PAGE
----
How To Manage Addiction Triggers During Recovery

If someone manages to finish a treatment program for addiction or substance abuse, they’ve accomplished something major. With that said, the most difficult work is yet to come. From this point on, a person must commit to abstain from alcohol and drugs on a daily basis.

It’s likely that individuals will be tempted to return to old habits. The stresses of life can leave people desperate for an escape or a way to numb their feelings.

Seeing certain people, experiencing stressful events, and experiencing strong emotions can all be triggering. It’s normal for people to want to use drugs or alcohol during recovery. How can people cope? Of course, you can always return to addiction counselling should you need to.

These five suggestions will help people to manage potential triggers during recovery:

How To Manage Your Addiction Triggers During Recovery

Find Out What Your Personal Triggers Are

No two people are exactly alike, which is why not all addicts have the same triggers. There are a number of common triggers, such as boredom, seeing other people drinking or using drugs, arguing with another person, hitting the end of a workweek, or having the money to buy drugs.

Be Aware Of The Situation

A lot of people assume they won’t have to deal with cravings or triggers after completing recovery. However, it can be dangerous to assume that you won’t experience your struggles. It’s better to be aware of potential triggers and understand that you may be put in situations that catch you off guard. Have a plan in place so that you can deal with these situations in a healthy way.

Form A Trigger Plan And Practice It

Spend some time roleplaying what you would do if you’re tempted to use drugs or alcohol. You don’t need another person for this; you can do it when you’re alone. When you’ve already practiced your reaction, it will be easier for you to deal with tough situations when they hit.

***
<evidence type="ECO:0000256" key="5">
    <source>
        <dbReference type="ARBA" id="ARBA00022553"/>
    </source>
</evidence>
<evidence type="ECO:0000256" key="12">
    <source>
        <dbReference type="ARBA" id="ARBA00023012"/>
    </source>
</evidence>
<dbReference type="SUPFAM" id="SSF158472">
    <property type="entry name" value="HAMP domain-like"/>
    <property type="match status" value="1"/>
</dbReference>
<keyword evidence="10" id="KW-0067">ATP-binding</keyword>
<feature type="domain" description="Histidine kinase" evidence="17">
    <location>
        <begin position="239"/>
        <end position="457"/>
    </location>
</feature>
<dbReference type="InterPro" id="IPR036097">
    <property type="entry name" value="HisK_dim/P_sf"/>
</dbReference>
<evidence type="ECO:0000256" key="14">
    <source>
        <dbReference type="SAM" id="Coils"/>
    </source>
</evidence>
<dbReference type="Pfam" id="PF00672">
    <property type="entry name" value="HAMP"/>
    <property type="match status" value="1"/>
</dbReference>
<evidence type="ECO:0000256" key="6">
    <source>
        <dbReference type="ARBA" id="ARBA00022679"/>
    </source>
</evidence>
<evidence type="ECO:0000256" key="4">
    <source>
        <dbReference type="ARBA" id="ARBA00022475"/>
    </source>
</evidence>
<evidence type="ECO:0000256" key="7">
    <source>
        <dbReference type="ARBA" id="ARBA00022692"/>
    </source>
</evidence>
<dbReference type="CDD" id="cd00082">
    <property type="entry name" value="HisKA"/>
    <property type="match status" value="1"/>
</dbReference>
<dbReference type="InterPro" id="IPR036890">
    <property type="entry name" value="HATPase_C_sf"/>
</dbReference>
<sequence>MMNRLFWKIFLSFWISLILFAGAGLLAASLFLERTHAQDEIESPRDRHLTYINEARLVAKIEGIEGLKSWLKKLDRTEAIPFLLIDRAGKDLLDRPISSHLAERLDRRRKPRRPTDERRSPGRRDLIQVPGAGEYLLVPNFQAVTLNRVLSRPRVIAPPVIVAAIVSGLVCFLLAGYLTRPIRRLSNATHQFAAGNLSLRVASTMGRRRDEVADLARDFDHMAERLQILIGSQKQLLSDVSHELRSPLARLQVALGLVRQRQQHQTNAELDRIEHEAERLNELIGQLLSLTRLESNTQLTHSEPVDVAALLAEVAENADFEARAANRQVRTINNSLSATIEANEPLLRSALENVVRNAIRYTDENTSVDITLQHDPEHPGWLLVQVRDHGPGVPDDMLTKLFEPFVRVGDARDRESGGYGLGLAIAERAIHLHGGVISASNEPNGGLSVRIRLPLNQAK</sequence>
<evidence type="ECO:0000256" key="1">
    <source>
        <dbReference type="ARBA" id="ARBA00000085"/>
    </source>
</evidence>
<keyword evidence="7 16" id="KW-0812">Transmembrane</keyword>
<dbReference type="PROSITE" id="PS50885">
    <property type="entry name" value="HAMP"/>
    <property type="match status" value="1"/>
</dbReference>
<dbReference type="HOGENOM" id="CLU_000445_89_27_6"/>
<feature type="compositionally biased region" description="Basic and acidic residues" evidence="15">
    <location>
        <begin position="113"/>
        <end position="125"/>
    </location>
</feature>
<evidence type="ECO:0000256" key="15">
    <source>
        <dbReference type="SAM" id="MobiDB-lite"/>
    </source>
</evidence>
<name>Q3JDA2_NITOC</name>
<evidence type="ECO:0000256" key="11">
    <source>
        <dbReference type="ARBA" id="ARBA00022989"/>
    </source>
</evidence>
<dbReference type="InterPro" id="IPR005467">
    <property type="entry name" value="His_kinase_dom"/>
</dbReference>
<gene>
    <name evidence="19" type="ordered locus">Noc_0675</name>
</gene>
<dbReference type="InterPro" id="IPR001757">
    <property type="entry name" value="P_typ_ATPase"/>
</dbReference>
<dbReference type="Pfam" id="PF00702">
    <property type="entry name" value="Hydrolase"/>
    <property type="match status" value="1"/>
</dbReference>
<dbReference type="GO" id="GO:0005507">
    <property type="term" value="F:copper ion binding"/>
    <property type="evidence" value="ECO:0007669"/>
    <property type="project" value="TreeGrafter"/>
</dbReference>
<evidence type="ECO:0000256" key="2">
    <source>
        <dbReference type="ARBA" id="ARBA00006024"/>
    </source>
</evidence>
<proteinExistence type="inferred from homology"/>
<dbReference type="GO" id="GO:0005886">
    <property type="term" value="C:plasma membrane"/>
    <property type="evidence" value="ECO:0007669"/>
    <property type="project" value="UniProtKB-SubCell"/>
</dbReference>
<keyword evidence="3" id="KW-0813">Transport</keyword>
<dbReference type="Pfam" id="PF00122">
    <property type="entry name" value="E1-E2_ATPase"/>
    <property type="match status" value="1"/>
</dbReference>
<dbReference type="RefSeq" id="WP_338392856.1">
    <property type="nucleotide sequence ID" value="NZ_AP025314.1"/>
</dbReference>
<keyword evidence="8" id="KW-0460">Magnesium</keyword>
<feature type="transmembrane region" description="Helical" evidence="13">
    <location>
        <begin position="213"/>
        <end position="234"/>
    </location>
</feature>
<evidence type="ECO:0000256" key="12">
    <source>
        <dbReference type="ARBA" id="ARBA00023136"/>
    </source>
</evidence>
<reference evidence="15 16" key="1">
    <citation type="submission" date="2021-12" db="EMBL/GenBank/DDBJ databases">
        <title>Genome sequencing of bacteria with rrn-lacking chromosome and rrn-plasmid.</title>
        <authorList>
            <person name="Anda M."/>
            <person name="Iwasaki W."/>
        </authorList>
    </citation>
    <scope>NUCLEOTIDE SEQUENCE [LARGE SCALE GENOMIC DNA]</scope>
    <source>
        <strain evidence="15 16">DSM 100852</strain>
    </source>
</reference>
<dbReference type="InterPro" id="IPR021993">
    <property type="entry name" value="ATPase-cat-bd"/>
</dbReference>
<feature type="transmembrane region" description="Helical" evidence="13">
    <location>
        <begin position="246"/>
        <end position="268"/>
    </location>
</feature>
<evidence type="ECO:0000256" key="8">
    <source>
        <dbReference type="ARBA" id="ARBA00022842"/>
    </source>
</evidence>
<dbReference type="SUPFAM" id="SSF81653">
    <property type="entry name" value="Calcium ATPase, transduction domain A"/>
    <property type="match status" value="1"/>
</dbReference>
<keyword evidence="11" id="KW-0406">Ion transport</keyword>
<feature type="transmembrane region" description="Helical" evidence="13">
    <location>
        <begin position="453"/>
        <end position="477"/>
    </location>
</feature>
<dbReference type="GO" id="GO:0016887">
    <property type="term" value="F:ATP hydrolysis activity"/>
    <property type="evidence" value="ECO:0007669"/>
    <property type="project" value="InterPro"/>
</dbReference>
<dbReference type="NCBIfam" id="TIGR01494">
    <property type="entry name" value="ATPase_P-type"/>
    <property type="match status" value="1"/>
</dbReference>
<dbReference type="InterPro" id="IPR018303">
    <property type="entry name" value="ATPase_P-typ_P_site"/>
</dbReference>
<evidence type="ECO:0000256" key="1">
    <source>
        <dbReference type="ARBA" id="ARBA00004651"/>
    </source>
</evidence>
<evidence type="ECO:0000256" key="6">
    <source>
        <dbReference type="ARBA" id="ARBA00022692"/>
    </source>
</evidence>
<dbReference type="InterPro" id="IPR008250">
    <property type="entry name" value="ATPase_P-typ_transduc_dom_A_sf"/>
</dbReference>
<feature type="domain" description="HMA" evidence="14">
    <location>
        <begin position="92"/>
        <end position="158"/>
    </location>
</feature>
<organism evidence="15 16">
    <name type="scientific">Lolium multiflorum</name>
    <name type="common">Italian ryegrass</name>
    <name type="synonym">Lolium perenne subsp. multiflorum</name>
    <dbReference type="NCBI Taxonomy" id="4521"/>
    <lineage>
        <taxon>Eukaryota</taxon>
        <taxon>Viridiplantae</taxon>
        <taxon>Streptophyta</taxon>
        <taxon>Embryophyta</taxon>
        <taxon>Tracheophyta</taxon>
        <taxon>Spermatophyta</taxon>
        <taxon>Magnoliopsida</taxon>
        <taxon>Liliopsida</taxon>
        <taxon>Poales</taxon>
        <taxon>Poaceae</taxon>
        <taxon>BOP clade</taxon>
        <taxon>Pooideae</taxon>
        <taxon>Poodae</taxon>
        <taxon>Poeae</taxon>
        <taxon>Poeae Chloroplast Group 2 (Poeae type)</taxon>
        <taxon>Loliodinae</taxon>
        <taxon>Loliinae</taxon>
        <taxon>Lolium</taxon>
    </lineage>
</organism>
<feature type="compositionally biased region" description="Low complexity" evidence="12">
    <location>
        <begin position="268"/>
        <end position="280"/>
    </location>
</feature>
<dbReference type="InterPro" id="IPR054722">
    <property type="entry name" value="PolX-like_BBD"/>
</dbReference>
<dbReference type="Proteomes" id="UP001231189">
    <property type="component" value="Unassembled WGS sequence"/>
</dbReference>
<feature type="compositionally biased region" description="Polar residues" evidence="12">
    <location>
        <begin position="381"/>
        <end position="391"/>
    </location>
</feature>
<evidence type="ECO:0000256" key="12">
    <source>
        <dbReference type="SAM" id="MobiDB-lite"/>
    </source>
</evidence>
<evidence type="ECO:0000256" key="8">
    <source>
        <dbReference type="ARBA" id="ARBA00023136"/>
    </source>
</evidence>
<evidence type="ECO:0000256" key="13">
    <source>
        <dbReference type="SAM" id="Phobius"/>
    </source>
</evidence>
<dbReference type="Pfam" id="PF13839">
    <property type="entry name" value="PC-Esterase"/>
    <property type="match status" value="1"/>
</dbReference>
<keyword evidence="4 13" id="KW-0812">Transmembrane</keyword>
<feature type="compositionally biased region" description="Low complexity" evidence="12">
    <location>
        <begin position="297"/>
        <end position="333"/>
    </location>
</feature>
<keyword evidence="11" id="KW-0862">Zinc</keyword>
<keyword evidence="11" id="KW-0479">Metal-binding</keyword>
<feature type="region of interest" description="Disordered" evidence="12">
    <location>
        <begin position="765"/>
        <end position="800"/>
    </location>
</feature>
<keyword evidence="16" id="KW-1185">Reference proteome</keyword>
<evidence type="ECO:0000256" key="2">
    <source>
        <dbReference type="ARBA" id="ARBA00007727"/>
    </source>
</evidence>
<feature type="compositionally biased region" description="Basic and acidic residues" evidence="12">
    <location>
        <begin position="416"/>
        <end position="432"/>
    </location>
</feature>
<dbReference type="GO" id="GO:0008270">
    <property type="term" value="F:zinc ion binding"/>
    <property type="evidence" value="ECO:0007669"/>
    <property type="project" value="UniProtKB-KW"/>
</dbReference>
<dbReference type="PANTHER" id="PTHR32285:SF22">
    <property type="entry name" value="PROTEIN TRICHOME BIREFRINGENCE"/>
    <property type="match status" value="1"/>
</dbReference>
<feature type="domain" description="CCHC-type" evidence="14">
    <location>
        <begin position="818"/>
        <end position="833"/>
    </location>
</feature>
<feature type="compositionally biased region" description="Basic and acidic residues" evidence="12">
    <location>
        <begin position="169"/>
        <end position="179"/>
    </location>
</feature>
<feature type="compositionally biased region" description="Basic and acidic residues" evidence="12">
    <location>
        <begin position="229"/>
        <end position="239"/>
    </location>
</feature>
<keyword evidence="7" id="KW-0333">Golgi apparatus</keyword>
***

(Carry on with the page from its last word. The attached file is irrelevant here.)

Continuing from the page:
Practice Self Care

It’s easier to cope with triggers when you’re getting the sleep you need, sticking to a healthy diet, paying attention to your feelings, and making sure you get enough exercise. You may have heard of H.A.L.T.: Hungry, Angry, Lonely, Tired. All of these four things can lead to both lapses and relapse.

If you take better care of yourself, you’ll be more aware of when you’re feeling these four things. This means you’ll be able to address your needs. Instead of reacting negatively to these feelings, you can take action and stay in control of a situation. Even if a trigger has an emotional impact on you, you don’t have to take action. If you notice that you’re hungry, you can get something to eat. When you’re tired, you can get some rest. If you’re lonely or angry, you can contact a friend, family member, or your sponsor so that you have someone to talk to.

Addiction

Try To Avoid Testing Yourself

If seeing a bar can be triggering for you, you should not go by a bar to confirm that you’ve made progress in your recovery. It’s possible that you will be able to resist going into the bar. However, the experience can still be triggering. You might experience another trigger later on, and you might be pushed to go back to that bar.

Testing yourself is pointless. If you’re familiar with your triggers, understand the situation, have a plan in place, and make sure you’re taking care of yourself, you’re on the right path. You’ll be able to continue recovering from addiction.

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2 comments

  1. Andy says:

    hi lynne,
    a great post indeed. i have completed my rehab recently and now being sober. sometimes, i find some triggers and manage to get away. but i would say that its really hard. thanks to your tips i would now make a list and be aware.
    thanks